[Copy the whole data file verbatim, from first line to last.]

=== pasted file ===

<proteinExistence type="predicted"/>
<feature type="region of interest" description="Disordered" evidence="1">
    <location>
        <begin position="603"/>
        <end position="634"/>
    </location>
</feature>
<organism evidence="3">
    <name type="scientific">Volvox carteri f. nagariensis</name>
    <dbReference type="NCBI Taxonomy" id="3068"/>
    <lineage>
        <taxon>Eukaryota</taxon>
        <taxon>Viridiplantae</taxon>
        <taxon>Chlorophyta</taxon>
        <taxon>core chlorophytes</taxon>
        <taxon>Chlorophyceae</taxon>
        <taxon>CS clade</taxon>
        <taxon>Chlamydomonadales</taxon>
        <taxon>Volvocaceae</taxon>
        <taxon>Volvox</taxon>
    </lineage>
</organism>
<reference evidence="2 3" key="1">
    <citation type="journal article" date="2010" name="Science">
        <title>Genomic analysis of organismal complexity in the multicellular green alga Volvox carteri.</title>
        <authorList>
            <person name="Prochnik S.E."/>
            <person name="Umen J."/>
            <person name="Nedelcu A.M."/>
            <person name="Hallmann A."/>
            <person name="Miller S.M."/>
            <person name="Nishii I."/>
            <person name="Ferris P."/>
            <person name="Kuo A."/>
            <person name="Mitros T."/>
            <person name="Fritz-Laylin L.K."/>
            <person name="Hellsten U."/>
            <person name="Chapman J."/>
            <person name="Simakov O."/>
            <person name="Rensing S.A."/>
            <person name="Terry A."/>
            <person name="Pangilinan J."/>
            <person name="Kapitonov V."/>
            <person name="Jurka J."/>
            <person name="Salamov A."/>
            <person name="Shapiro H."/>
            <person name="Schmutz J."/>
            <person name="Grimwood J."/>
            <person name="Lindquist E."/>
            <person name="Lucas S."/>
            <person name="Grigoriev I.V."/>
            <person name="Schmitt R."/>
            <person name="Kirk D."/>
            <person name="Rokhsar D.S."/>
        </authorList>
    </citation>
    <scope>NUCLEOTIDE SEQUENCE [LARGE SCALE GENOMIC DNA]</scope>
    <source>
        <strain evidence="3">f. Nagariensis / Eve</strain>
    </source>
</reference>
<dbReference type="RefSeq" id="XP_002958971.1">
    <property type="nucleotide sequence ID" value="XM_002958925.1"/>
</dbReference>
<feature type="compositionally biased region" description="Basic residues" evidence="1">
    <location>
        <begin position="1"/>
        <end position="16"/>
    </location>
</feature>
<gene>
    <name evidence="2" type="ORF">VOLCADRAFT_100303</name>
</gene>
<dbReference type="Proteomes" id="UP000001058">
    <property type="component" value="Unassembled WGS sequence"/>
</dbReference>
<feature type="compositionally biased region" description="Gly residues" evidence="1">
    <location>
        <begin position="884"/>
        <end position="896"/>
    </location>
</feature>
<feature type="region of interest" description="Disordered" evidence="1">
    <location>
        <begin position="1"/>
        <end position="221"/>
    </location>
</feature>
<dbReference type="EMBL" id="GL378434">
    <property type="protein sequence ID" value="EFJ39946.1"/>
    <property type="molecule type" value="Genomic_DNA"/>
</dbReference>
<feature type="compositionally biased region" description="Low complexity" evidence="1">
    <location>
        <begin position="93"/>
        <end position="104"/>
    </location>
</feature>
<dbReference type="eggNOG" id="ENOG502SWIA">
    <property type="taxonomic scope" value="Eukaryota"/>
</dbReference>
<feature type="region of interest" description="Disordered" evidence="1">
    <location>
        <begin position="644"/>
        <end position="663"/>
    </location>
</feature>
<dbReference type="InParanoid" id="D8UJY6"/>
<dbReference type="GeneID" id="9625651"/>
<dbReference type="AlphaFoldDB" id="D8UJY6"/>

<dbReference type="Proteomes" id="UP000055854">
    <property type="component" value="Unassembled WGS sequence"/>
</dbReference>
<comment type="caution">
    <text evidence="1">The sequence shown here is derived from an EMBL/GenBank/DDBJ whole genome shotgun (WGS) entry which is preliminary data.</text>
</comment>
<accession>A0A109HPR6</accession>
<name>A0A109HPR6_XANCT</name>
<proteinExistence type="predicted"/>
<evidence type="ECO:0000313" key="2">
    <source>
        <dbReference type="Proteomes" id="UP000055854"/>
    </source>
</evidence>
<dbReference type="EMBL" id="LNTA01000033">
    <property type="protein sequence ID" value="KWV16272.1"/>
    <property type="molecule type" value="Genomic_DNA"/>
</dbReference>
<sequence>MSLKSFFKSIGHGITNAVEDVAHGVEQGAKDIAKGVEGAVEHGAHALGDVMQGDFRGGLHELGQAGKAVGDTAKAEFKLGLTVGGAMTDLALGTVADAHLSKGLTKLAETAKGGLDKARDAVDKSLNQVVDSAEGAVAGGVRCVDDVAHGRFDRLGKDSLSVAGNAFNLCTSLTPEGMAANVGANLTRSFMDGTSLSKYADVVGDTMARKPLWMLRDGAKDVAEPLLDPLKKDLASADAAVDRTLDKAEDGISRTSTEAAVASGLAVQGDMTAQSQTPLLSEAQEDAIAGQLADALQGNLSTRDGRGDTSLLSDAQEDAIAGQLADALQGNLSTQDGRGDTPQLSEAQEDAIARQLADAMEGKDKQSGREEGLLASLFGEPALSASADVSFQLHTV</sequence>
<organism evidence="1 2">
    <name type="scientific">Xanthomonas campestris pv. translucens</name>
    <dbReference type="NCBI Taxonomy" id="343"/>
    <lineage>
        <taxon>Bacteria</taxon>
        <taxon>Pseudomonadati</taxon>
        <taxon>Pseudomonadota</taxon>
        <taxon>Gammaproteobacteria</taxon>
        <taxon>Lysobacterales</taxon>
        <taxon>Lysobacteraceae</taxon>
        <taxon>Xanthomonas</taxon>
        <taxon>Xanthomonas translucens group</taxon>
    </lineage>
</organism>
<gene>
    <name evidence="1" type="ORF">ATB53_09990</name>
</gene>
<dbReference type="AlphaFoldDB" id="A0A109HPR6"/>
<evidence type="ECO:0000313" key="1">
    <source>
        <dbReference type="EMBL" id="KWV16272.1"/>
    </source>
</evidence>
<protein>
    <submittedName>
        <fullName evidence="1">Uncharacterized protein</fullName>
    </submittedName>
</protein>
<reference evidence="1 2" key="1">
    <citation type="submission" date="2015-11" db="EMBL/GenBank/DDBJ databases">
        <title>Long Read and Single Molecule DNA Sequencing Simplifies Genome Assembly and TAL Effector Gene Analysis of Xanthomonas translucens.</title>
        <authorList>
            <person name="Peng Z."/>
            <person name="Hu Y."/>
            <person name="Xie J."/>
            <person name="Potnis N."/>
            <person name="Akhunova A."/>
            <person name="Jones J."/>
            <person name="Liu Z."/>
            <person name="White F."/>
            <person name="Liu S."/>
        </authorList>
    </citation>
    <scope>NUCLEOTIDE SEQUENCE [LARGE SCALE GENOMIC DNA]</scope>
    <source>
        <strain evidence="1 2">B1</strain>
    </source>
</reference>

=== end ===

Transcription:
<proteinExistence type="predicted"/>
<feature type="region of interest" description="Disordered" evidence="1">
    <location>
        <begin position="603"/>
        <end position="634"/>
    </location>
</feature>
<organism evidence="3">
    <name type="scientific">Volvox carteri f. nagariensis</name>
    <dbReference type="NCBI Taxonomy" id="3068"/>
    <lineage>
        <taxon>Eukaryota</taxon>
        <taxon>Viridiplantae</taxon>
        <taxon>Chlorophyta</taxon>
        <taxon>core chlorophytes</taxon>
        <taxon>Chlorophyceae</taxon>
        <taxon>CS clade</taxon>
        <taxon>Chlamydomonadales</taxon>
        <taxon>Volvocaceae</taxon>
        <taxon>Volvox</taxon>
    </lineage>
</organism>
<reference evidence="2 3" key="1">
    <citation type="journal article" date="2010" name="Science">
        <title>Genomic analysis of organismal complexity in the multicellular green alga Volvox carteri.</title>
        <authorList>
            <person name="Prochnik S.E."/>
            <person name="Umen J."/>
            <person name="Nedelcu A.M."/>
            <person name="Hallmann A."/>
            <person name="Miller S.M."/>
            <person name="Nishii I."/>
            <person name="Ferris P."/>
            <person name="Kuo A."/>
            <person name="Mitros T."/>
            <person name="Fritz-Laylin L.K."/>
            <person name="Hellsten U."/>
            <person name="Chapman J."/>
            <person name="Simakov O."/>
            <person name="Rensing S.A."/>
            <person name="Terry A."/>
            <person name="Pangilinan J."/>
            <person name="Kapitonov V."/>
            <person name="Jurka J."/>
            <person name="Salamov A."/>
            <person name="Shapiro H."/>
            <person name="Schmutz J."/>
            <person name="Grimwood J."/>
            <person name="Lindquist E."/>
            <person name="Lucas S."/>
            <person name="Grigoriev I.V."/>
            <person name="Schmitt R."/>
            <person name="Kirk D."/>
            <person name="Rokhsar D.S."/>
        </authorList>
    </citation>
    <scope>NUCLEOTIDE SEQUENCE [LARGE SCALE GENOMIC DNA]</scope>
    <source>
        <strain evidence="3">f. Nagariensis / Eve</strain>
    </source>
</reference>
<dbReference type="RefSeq" id="XP_002958971.1">
    <property type="nucleotide sequence ID" value="XM_002958925.1"/>
</dbReference>
<feature type="compositionally biased region" description="Basic residues" evidence="1">
    <location>
        <begin position="1"/>
        <end position="16"/>
    </location>
</feature>
<gene>
    <name evidence="2" type="ORF">VOLCADRAFT_100303</name>
</gene>
<dbReference type="Proteomes" id="UP000001058">
    <property type="component" value="Unassembled WGS sequence"/>
</dbReference>
<feature type="compositionally biased region" description="Gly residues" evidence="1">
    <location>
        <begin position="884"/>
        <end position="896"/>
    </location>
</feature>
<feature type="region of interest" description="Disordered" evidence="1">
    <location>
        <begin position="1"/>
        <end position="221"/>
    </location>
</feature>
<dbReference type="EMBL" id="GL378434">
    <property type="protein sequence ID" value="EFJ39946.1"/>
    <property type="molecule type" value="Genomic_DNA"/>
</dbReference>
<feature type="compositionally biased region" description="Low complexity" evidence="1">
    <location>
        <begin position="93"/>
        <end position="104"/>
    </location>
</feature>
<dbReference type="eggNOG" id="ENOG502SWIA">
    <property type="taxonomic scope" value="Eukaryota"/>
</dbReference>
<feature type="region of interest" description="Disordered" evidence="1">
    <location>
        <begin position="644"/>
        <end position="663"/>
    </location>
</feature>
<dbReference type="InParanoid" id="D8UJY6"/>
<dbReference type="GeneID" id="9625651"/>
<dbReference type="AlphaFoldDB" id="D8UJY6"/>

<dbReference type="Proteomes" id="UP000055854">
    <property type="component" value="Unassembled WGS sequence"/>
</dbReference>
<comment type="caution">
    <text evidence="1">The sequence shown here is derived from an EMBL/GenBank/DDBJ whole genome shotgun (WGS) entry which is preliminary data.</text>
</comment>
<accession>A0A109HPR6</accession>
<name>A0A109HPR6_XANCT</name>
<proteinExistence type="predicted"/>
<evidence type="ECO:0000313" key="2">
    <source>
        <dbReference type="Proteomes" id="UP000055854"/>
    </source>
</evidence>
<dbReference type="EMBL" id="LNTA01000033">
    <property type="protein sequence ID" value="KWV16272.1"/>
    <property type="molecule type" value="Genomic_DNA"/>
</dbReference>
<sequence>MSLKSFFKSIGHGITNAVEDVAHGVEQGAKDIAKGVEGAVEHGAHALGDVMQGDFRGGLHELGQAGKAVGDTAKAEFKLGLTVGGAMTDLALGTVADAHLSKGLTKLAETAKGGLDKARDAVDKSLNQVVDSAEGAVAGGVRCVDDVAHGRFDRLGKDSLSVAGNAFNLCTSLTPEGMAANVGANLTRSFMDGTSLSKYADVVGDTMARKPLWMLRDGAKDVAEPLLDPLKKDLASADAAVDRTLDKAEDGISRTSTEAAVASGLAVQGDMTAQSQTPLLSEAQEDAIAGQLADALQGNLSTRDGRGDTSLLSDAQEDAIAGQLADALQGNLSTQDGRGDTPQLSEAQEDAIARQLADAMEGKDKQSGREEGLLASLFGEPALSASADVSFQLHTV</sequence>
<organism evidence="1 2">
    <name type="scientific">Xanthomonas campestris pv. translucens</name>
    <dbReference type="NCBI Taxonomy" id="343"/>
    <lineage>
        <taxon>Bacteria</taxon>
        <taxon>Pseudomonadati</taxon>
        <taxon>Pseudomonadota</taxon>
        <taxon>Gammaproteobacteria</taxon>
        <taxon>Lysobacterales</taxon>
        <taxon>Lysobacteraceae</taxon>
        <taxon>Xanthomonas</taxon>
        <taxon>Xanthomonas translucens group</taxon>
    </lineage>
</organism>
<gene>
    <name evidence="1" type="ORF">ATB53_09990</name>
</gene>
<dbReference type="AlphaFoldDB" id="A0A109HPR6"/>
<evidence type="ECO:0000313" key="1">
    <source>
        <dbReference type="EMBL" id="KWV16272.1"/>
    </source>
</evidence>
<protein>
    <submittedName>
        <fullName evidence="1">Uncharacterized protein</fullName>
    </submittedName>
</protein>
<reference evidence="1 2" key="1">
    <citation type="submission" date="2015-11" db="EMBL/GenBank/DDBJ databases">
        <title>Long Read and Single Molecule DNA Sequencing Simplifies Genome Assembly and TAL Effector Gene Analysis of Xanthomonas translucens.</title>
        <authorList>
            <person name="Peng Z."/>
            <person name="Hu Y."/>
            <person name="Xie J."/>
            <person name="Potnis N."/>
            <person name="Akhunova A."/>
            <person name="Jones J."/>
            <person name="Liu Z."/>
            <person name="White F."/>
            <person name="Liu S."/>
        </authorList>
    </citation>
    <scope>NUCLEOTIDE SEQUENCE [LARGE SCALE GENOMIC DNA]</scope>
    <source>
        <strain evidence="1 2">B1</strain>
    </source>
</reference>